|Written by IBON Media|
|Friday, 16 January 2009|
|Even as the administration continues to deny that the global economic turmoil will push the country into a deeper crisis, independent think-tank IBON Foundation today said that the Philippines has effectively started to enter a recession. Speaking at the IBON Birdtalk yearend briefing, IBON research head Sonny Africa said that the economic growth in 2008 has already fallen by nearly three percentage points, and adverse trends in joblessness, falling real incomes, and worsening poverty will deepen this year.
“To indicate a recession in the Philippines, two consecutive quarters of decline or negative growth in real gross domestic product do not have to happen,” Africa explained. “This rule of thumb is particularly inapplicable in the Philippines given its chronic crisis and where even positive growth rates can be accompanied by high and rising unemployment, falling incomes, increasing poverty and deteriorating welfare.”
It is expected that GDP growth in 2009 will be half or even less than in 2007 which would be the slowest since at least 2001. While government projects optimistically high rates, these are still adjusted downwards virtually every time new figures are released. The sluggish growth in the coming period will likely see the country returning to the low growth path of the 1990s.
There are also alarming trends when looking at national income from the expenditure side, said Africa. Growth in personal consumption expenditure in the first three quarters of 2008 of 4.6% is a steep drop from the same period in the year and threatens to make the full year figure the lowest since 2002. The consumption slowdown is worrisome for an economy with such a large population that, for lack of incomes, is already underconsuming as it is, he said. Government consumption expenditure slowed even more drastically to 4 % as it grapples with its unresolved fiscal crisis and belying claims that it is pump-priming the economy.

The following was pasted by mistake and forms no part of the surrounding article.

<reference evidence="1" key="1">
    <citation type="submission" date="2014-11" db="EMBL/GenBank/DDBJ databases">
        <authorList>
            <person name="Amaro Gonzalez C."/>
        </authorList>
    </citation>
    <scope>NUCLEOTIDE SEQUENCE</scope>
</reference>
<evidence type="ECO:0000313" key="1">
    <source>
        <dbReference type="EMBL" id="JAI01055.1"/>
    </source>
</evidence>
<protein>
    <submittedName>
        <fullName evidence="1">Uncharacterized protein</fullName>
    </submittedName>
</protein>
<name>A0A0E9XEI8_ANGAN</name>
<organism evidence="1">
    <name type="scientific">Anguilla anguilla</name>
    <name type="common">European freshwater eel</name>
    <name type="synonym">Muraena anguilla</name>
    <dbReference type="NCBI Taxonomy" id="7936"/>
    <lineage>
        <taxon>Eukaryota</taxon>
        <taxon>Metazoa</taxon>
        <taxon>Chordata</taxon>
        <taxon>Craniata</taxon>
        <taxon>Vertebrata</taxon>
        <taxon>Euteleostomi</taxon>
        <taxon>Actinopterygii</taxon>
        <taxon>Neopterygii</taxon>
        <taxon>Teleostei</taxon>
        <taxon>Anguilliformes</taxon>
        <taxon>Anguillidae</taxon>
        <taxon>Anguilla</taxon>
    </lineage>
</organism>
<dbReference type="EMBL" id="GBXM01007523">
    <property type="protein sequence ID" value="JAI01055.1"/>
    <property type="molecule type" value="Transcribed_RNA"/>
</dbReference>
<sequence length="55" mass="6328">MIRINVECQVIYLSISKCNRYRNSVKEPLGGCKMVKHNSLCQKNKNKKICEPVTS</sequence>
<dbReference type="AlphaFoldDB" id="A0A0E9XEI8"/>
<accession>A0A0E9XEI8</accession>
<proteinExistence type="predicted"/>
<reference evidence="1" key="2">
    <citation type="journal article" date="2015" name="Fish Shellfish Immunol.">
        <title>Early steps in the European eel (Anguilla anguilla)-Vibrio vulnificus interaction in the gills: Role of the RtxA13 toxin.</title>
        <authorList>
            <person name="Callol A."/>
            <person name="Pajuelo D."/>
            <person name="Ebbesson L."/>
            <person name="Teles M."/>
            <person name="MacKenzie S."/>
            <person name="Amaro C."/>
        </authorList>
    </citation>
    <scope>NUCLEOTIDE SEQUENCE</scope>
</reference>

The marked slowdown in investments in fixed capital formation, to 4.4% in the first three quarters of 2008 from 13.5% in 2007, is also ominous in foreshadowing deteriorating productive capacity in the period to come, he said. This expenditure item covers durable equipment and construction. There was also a notable drop in exports growth from to 2.4% in the first three quarters of 2008 from 6.1% in 2007 – reflecting just the global slowdown since the start of the year and not yet even the sharp turn for the worse after September 2008. Growth in total merchandise exports was just 0.4% with negative growth and outright contractions in the most significant export items: semiconductors fell 3.8%, finished electrical machinery fell 23.2%, and garments fell 4.9 percent.
These are the signs of a frail Philippine economy poorly equipped to deal with crisis: a narrowing productive base for generating jobs and incomes, weakening ability to consume and even invest, limited political will to substantially pump-prime, and undue dependence on exports and remittances, said Africa. “The risk is real that the downturn that started to worsen in the last half of 2008 is the beginning of another long period of stagnation and recession,” he said. (end)